> What is the purpose of the callback in the wsi with null vhost?  In 

The meaning of the callback is not related to any vhost.

It's asking the callback to return the tid of the service thread.  This 
is used to understand if callback_on_writable() is being called from a 
foreign thread.

It's also legitimate to have a wsi that is not bound to any vhost, and 
so actually has a NULL vhost.

> general, am I expected to handle these callbacks when vhost=NULL in any 
> particular fashion?
> ****

If you have a single thread you don't need to deal with it.

$ git grep LWS_CALLBACK_GET_THREAD_ID

is your friend.  It will quickly lead you to this

LWS_EXTERN int
_lws_plat_service_tsi(struct lws_context *context, int timeout_ms, int tsi)
{
...

	if (!pt->service_tid_detected) {
		struct lws _lws;

		memset(&_lws, 0, sizeof(_lws));
		_lws.context = context;

		pt->service_tid  =
			context->vhost_list->protocols[0].callback(
			&_lws, LWS_CALLBACK_GET_THREAD_ID, NULL, NULL, 0);
		pt->service_tid_detected = 1;
	}

a) it's quicker to get a hint that way for you and b) it scales much 
better than asking me.

-Andy

> On Sat, Jan 12, 2019 at 1:33 PM Andy Green <andy at warmcat.com 
> <mailto:andy at warmcat.com>> wrote:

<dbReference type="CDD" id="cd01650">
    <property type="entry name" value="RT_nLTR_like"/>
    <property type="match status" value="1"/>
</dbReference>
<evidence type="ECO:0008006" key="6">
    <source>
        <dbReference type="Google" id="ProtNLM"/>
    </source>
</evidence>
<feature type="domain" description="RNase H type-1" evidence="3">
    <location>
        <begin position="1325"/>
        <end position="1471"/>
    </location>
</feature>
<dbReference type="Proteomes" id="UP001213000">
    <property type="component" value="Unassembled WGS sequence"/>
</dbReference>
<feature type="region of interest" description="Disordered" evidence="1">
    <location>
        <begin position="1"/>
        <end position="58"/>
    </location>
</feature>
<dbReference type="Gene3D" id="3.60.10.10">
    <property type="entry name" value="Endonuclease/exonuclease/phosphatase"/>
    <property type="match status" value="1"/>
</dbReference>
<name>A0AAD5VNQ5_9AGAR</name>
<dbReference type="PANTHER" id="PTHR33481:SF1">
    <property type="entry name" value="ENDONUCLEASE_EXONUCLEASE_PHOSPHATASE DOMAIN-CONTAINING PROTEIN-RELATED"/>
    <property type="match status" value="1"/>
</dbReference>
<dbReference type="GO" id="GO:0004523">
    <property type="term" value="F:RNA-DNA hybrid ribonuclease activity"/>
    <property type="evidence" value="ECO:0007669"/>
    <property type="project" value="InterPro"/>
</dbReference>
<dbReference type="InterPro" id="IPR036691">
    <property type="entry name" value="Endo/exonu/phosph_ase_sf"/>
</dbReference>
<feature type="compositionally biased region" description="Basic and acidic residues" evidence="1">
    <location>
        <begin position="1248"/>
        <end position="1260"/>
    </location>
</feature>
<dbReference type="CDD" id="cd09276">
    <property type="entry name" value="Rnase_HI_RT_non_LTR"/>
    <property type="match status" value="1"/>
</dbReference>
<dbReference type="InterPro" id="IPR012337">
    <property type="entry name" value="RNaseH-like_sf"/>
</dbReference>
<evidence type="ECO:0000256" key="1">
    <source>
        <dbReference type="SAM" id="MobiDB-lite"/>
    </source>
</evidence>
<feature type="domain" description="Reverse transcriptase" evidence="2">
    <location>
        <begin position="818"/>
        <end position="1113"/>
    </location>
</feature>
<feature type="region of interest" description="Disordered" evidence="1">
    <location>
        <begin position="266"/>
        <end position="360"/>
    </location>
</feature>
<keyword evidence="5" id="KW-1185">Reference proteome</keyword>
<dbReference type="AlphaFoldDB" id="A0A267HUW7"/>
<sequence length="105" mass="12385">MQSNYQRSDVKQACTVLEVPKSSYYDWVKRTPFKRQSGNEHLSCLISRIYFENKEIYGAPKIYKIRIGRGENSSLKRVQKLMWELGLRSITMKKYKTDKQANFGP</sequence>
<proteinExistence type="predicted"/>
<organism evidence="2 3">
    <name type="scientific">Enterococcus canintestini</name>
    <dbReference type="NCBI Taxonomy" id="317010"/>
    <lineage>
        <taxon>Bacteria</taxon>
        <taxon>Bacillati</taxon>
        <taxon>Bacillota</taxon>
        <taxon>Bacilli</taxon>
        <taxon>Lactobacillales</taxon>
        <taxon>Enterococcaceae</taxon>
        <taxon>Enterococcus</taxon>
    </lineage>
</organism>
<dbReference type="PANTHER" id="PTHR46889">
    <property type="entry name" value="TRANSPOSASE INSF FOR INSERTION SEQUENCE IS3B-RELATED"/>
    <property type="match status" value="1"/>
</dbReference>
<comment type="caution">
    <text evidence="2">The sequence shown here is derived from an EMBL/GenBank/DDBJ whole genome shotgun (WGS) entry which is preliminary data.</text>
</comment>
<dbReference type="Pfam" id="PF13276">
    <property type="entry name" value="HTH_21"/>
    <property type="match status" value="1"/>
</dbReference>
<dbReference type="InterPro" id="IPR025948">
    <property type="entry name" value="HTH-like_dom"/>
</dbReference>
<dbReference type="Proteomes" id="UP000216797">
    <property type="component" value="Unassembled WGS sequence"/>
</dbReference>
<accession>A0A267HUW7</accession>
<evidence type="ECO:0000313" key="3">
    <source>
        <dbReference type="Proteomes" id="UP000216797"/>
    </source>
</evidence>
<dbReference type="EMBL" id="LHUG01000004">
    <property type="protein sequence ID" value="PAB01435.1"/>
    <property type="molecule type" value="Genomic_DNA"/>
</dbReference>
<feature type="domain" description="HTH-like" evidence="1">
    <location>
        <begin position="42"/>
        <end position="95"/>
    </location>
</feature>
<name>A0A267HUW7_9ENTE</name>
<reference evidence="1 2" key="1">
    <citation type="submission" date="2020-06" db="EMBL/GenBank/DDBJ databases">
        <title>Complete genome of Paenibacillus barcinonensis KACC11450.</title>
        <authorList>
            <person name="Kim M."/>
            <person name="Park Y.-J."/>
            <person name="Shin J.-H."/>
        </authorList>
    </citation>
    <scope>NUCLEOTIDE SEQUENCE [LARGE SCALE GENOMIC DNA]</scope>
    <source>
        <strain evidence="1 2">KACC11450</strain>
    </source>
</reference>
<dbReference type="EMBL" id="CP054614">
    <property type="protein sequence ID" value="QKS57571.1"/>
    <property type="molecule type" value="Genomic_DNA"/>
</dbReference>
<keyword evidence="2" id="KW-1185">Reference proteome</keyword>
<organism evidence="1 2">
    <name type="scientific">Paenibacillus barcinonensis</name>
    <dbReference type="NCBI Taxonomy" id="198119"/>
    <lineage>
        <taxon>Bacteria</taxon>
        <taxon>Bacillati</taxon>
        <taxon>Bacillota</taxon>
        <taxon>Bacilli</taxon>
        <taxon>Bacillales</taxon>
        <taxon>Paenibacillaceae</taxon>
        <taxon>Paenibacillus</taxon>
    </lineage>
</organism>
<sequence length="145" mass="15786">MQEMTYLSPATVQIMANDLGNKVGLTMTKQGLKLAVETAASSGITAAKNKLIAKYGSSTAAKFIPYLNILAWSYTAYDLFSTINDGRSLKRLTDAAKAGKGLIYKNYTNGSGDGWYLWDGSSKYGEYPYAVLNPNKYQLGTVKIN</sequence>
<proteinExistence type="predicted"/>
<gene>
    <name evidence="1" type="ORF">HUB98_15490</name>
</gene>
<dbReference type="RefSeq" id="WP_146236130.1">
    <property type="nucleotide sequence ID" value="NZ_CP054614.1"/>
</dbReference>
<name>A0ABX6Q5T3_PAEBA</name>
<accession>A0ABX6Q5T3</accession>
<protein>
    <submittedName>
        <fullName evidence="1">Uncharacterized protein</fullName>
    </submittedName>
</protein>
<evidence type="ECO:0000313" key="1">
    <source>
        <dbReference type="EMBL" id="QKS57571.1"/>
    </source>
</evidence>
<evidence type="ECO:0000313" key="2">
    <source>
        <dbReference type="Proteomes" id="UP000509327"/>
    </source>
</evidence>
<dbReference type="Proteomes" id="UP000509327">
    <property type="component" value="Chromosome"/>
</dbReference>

> 
> 
> 
>     On January 12, 2019 11:53:37 PM GMT+08:00, Dave Horton
>     <daveh at beachdognet.com <mailto:daveh at beachdognet.com>> wrote:
>      >Trying to understand suggested use of
>      >LWS_CALLBACK_EVENT_WAIT_CANCELLED....
>      >
>      >I notice in minimal-ws-client.c, where you have multiple spam threads
>      >creating content, the foreign/spam threads
>      >call LWS_CALLBACK_EVENT_WAIT_CANCELLED,
>      >and then in the service loop the handler calls
>      >'lws_callback_on_writable'.
>      >
>      >Could not the foreign thread(s) have called lws_callback_on_writable
>      >directly?  I want to make sure I follow the best / suggested practice.
> 
>     lws_cancel_service() is safe against reentrancy, it writes to a pipe
>     and job done.  So 2 or more threads can call it without locking.
> 
>     on_writable() calls through to the event loop library to change
>     POLLOUT waits.  Although the lws part can handle a single foreign
>     thread calling it, libuv or whatever can't.
> 
>     On busy systems, cancel_service() is not as expensive as it sounds. 
>     It is only checked in the service thread on exit from the event loop
>     wait.
> 
>     -Andy
> 
>      >On Fri, Jan 11, 2019 at 10:19 PM Andy Green <andy at warmcat.com
>     <mailto:andy at warmcat.com>> wrote:
>      >
>      >>
>      >>
>      >> On 12/01/2019 09:50, Dave Horton wrote:
>      >> > Hi - I’m a bit of a newbie, looking forward to using this library
>      >to
>      >> build a high-performance multithreaded websocket client.
>      >>